Women’s soccer team motivated by pure love

I arrive at women’s head soccer coach Michael Shenigo’s office several minutes early to find him listening to an oldie-but-goodie whose name escapes me at the moment. While he ushers me in, I hate to intrude on the few minutes of free time he probably has had all day.

With one quick scan of his surroundings I notice empty lunch containers and his tact for simultaneously manning an overflowing email queue and vibrating phone while preparing for a game that is only hours away.

“I think the dedication and the work ethic is there … if we continue to work hard and continue to do the little things we need to do … wins will come,”  Shenigo confides in me. It is at this moment that I realize that all the electronic commotion around him has stopped and an athlete speaks to me from behind that desk.

Shenigo ‘08, a three-year soccer letter winner at fellow Old Dominion Athletic Conference member Lynchburg, is entering his third year as the Quakers head coach. He has participated in five NCAA Division III women’s soccer tournaments along with an extensive list of other accolades. And yet we speak of none of these things except for his nonchalant mention that he played soccer in college.

On the way to the Alumni Gym to meet Shenigo, I had noticed some of whom I assumed to be the women’s soccer team on the field. This time of year is not the most forgiving in North Carolina, especially between the hours of noon and 3 p.m.

Like Shenigo, dedicated athletes are practicing individually on the field and similar to his office, I now find there is no one in the stands to cheer on their self-imposed practice before the big game.

Nor are they looking for anyone to be.

Mia Hamm said it best: “The vision of a champion is bent over, drenched in sweat, at the point of exhaustion, when nobody else is looking.”

That evening the Quakers went on to achieve a 3–0 win against William Peace College.

In every sport there comes a moment when an athlete shows you why they play the game. They are not playing against the opposing team or performing for fans. Despite whatever their circumstances may be, they would still be standing on someone’s field.

In the competition against Wesleyan College (Ga.) that took place early Sunday afternoon, this moment of revelation happened in the last three minutes of the game.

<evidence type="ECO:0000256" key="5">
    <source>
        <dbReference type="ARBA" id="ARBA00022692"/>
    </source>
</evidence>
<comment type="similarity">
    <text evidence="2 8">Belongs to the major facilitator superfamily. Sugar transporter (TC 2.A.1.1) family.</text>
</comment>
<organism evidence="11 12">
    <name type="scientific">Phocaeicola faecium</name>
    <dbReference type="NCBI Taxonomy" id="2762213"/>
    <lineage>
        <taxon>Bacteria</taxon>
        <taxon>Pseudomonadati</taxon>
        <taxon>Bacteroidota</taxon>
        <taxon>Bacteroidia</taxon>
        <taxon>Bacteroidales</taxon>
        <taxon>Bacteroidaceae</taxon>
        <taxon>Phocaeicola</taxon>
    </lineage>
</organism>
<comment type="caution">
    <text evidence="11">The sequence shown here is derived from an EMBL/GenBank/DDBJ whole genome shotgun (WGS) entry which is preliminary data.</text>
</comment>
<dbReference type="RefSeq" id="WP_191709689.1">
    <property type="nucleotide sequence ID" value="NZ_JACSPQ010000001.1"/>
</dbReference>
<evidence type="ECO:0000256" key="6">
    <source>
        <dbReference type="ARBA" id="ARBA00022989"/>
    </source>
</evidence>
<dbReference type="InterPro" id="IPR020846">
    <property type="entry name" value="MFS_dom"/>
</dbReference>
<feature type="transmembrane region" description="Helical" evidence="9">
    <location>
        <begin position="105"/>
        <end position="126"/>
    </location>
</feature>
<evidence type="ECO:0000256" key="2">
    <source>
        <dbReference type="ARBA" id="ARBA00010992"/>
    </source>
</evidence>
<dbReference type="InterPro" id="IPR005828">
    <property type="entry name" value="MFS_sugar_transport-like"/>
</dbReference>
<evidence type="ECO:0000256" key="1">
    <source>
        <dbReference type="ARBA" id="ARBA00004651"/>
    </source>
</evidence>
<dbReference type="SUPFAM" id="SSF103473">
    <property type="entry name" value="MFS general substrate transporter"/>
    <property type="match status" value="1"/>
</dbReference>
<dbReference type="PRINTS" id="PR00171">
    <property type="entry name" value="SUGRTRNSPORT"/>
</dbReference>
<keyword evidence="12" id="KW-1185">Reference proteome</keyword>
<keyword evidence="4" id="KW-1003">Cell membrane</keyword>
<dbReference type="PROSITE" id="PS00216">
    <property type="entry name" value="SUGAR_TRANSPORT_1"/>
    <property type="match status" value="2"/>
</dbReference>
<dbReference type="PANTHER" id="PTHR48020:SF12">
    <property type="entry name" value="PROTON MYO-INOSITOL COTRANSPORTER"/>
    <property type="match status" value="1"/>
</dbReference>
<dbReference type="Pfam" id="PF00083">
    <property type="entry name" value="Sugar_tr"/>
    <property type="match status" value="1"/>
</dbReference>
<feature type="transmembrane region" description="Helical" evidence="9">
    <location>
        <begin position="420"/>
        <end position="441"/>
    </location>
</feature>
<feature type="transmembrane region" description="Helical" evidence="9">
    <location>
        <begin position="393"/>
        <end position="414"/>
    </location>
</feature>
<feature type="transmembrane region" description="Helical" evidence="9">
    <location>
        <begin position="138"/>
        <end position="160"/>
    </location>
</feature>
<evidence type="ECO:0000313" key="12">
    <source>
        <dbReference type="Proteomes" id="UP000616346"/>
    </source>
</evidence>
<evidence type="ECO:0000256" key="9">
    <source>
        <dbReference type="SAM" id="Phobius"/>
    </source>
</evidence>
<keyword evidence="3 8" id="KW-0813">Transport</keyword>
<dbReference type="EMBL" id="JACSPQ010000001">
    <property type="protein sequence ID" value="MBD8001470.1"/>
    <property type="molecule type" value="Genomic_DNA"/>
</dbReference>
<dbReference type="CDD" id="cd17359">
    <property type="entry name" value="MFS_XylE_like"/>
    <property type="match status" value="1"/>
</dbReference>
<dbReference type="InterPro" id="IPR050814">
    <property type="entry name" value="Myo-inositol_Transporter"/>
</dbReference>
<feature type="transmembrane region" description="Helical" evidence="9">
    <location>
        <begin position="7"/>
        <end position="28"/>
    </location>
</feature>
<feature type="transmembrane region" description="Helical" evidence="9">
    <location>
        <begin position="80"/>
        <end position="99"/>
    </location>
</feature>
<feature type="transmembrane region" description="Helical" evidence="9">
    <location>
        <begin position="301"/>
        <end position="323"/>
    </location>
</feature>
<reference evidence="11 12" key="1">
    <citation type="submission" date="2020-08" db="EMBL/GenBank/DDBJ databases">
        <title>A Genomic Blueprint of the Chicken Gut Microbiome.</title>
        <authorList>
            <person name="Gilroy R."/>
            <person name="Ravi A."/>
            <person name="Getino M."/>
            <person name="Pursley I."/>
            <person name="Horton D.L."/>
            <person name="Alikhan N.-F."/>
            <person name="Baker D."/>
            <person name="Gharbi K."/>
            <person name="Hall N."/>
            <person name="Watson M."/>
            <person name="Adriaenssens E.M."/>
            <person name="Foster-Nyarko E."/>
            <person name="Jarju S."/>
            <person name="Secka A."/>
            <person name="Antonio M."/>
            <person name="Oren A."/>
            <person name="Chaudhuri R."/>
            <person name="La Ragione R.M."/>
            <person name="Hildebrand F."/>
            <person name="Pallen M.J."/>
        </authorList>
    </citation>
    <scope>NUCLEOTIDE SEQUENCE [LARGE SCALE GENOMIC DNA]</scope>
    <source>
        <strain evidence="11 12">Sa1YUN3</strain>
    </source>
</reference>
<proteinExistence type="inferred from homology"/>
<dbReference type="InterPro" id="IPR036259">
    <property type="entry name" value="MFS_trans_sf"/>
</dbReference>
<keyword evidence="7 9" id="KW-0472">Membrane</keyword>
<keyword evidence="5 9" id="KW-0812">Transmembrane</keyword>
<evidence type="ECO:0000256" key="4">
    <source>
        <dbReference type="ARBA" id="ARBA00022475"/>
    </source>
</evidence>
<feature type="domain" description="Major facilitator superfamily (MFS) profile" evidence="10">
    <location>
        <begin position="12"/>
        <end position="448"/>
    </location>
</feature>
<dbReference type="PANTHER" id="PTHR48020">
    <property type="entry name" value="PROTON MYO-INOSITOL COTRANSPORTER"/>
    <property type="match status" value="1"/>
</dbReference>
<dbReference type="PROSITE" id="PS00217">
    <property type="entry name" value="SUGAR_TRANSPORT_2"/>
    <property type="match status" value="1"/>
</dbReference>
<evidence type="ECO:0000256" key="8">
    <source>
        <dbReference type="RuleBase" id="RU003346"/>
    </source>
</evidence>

“Three minutes left, keep working,” comes from the direction of sophomore defender Emily Vaughn.

“I play soccer because I love the game and it feels great to play the game,” says junior midfielder Maddi Carpenter. “I love being active and on a team with set goals.”

“Two minutes guys!” Wesleyan Coach Paige Hightower yells out onto the field.

“I play because I love this sport and because I wanted to stay grounded and disciplined and make lasting relationships”, says senior forward Kelli Uresti.

Less than 40 seconds taunt the scoreboard.

“Soccer has a lot of components such as teamwork and adaptability that also contributes to things outside of soccer such as school work, work and friendships,” says first year forward Juliana Evans-Anfom.

The match is over. The game ends in a double overtime tie; however, the score matters not. We were all there for the sport.

“I play soccer because I love the game. It has helped me through the tough times in my life,” says sophomore midfielder Morgan Henderson. “I play for memaw.”

I watch as the teams filed off the field and I was left with the words of Coach Shenigo regarding how he prepares his team for the next competition.

“Celebrate that achievement,” says Shenigo. “Move on (from this game) and mentally prepare for the next challenge.”

Within the past week the women’s soccer team has played three games. With each game they have brought nothing less than their love for the sport out onto the field for the masses to see.

Those of us who have attended these games have been privileged to bear witness to those moments in time when the athlete becomes one with the sport that they lay it all out on the line for.

Sure, you can try to relive these moments in a photograph that those of us reporting may have been lucky enough to catch — or you can join our fellow Quakers out there by showing up in the stands, basking in the welcoming North Carolina weather.

I’ll save you a seat.